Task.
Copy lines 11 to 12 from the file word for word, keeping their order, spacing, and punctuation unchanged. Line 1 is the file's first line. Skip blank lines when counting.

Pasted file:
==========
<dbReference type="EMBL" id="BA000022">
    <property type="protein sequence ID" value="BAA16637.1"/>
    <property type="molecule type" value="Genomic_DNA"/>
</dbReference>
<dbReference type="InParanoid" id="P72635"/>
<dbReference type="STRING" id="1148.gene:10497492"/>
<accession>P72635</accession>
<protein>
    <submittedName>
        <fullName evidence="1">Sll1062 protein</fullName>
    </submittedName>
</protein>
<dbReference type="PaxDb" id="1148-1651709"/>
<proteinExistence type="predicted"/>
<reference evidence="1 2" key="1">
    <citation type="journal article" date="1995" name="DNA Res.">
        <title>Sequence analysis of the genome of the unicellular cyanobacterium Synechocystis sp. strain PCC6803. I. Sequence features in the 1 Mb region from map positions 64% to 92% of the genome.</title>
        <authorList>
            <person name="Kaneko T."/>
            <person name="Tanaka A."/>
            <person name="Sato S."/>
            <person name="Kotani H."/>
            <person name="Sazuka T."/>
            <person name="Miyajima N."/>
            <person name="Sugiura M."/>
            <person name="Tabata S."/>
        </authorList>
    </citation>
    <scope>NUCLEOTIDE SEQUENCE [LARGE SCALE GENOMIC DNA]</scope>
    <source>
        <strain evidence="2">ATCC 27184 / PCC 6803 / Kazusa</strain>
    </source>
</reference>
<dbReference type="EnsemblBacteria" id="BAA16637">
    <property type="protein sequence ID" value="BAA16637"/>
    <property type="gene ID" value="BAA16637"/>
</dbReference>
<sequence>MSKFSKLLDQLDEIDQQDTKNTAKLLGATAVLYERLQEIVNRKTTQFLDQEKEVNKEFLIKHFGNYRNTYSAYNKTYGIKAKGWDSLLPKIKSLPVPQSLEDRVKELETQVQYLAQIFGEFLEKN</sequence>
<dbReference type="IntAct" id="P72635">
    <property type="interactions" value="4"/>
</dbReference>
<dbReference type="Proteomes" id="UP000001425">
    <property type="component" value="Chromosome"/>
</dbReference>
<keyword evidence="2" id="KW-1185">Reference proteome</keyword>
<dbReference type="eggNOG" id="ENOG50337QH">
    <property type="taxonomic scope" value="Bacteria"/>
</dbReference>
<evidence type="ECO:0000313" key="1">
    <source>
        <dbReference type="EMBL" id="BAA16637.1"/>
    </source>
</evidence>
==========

    </submittedName>
</protein>